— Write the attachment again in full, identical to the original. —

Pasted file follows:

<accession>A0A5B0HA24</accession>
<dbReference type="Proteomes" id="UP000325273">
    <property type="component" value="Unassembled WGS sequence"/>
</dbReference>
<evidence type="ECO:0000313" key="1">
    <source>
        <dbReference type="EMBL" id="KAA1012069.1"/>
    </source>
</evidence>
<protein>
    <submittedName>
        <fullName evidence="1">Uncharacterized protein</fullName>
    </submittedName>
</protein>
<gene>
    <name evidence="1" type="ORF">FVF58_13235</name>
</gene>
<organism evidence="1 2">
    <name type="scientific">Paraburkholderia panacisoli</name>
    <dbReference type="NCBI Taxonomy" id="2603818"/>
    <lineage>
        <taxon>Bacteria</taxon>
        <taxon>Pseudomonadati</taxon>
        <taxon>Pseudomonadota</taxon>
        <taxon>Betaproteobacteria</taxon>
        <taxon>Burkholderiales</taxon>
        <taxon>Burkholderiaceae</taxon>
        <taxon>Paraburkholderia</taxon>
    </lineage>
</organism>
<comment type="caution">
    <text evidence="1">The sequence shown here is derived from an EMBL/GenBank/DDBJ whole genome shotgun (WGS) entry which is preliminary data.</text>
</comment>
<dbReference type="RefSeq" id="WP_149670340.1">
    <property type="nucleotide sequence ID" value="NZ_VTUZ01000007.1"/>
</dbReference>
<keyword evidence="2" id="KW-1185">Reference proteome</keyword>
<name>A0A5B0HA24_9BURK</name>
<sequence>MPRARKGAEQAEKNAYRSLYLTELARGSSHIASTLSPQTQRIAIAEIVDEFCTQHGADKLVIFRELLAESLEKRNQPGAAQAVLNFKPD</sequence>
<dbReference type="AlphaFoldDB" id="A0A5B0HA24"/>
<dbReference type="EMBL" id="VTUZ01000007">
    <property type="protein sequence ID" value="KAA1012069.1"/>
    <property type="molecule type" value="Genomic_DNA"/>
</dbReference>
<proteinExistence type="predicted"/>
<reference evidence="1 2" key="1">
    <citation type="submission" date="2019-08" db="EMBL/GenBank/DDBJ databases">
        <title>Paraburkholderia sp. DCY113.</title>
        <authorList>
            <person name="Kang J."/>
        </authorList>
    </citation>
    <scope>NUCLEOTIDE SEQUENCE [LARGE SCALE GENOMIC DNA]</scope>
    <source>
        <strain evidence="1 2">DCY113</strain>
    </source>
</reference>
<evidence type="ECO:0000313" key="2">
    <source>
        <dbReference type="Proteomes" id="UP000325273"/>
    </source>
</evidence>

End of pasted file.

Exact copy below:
<accession>A0A5B0HA24</accession>
<dbReference type="Proteomes" id="UP000325273">
    <property type="component" value="Unassembled WGS sequence"/>
</dbReference>
<evidence type="ECO:0000313" key="1">
    <source>
        <dbReference type="EMBL" id="KAA1012069.1"/>
    </source>
</evidence>
<protein>
    <submittedName>
        <fullName evidence="1">Uncharacterized protein</fullName>
    </submittedName>
</protein>
<gene>
    <name evidence="1" type="ORF">FVF58_13235</name>
</gene>
<organism evidence="1 2">
    <name type="scientific">Paraburkholderia panacisoli</name>
    <dbReference type="NCBI Taxonomy" id="2603818"/>
    <lineage>
        <taxon>Bacteria</taxon>
        <taxon>Pseudomonadati</taxon>
        <taxon>Pseudomonadota</taxon>
        <taxon>Betaproteobacteria</taxon>
        <taxon>Burkholderiales</taxon>
        <taxon>Burkholderiaceae</taxon>
        <taxon>Paraburkholderia</taxon>
    </lineage>
</organism>
<comment type="caution">
    <text evidence="1">The sequence shown here is derived from an EMBL/GenBank/DDBJ whole genome shotgun (WGS) entry which is preliminary data.</text>
</comment>
<dbReference type="RefSeq" id="WP_149670340.1">
    <property type="nucleotide sequence ID" value="NZ_VTUZ01000007.1"/>
</dbReference>
<keyword evidence="2" id="KW-1185">Reference proteome</keyword>
<name>A0A5B0HA24_9BURK</name>
<sequence>MPRARKGAEQAEKNAYRSLYLTELARGSSHIASTLSPQTQRIAIAEIVDEFCTQHGADKLVIFRELLAESLEKRNQPGAAQAVLNFKPD</sequence>
<dbReference type="AlphaFoldDB" id="A0A5B0HA24"/>
<dbReference type="EMBL" id="VTUZ01000007">
    <property type="protein sequence ID" value="KAA1012069.1"/>
    <property type="molecule type" value="Genomic_DNA"/>
</dbReference>
<proteinExistence type="predicted"/>
<reference evidence="1 2" key="1">
    <citation type="submission" date="2019-08" db="EMBL/GenBank/DDBJ databases">
        <title>Paraburkholderia sp. DCY113.</title>
        <authorList>
            <person name="Kang J."/>
        </authorList>
    </citation>
    <scope>NUCLEOTIDE SEQUENCE [LARGE SCALE GENOMIC DNA]</scope>
    <source>
        <strain evidence="1 2">DCY113</strain>
    </source>
</reference>
<evidence type="ECO:0000313" key="2">
    <source>
        <dbReference type="Proteomes" id="UP000325273"/>
    </source>
</evidence>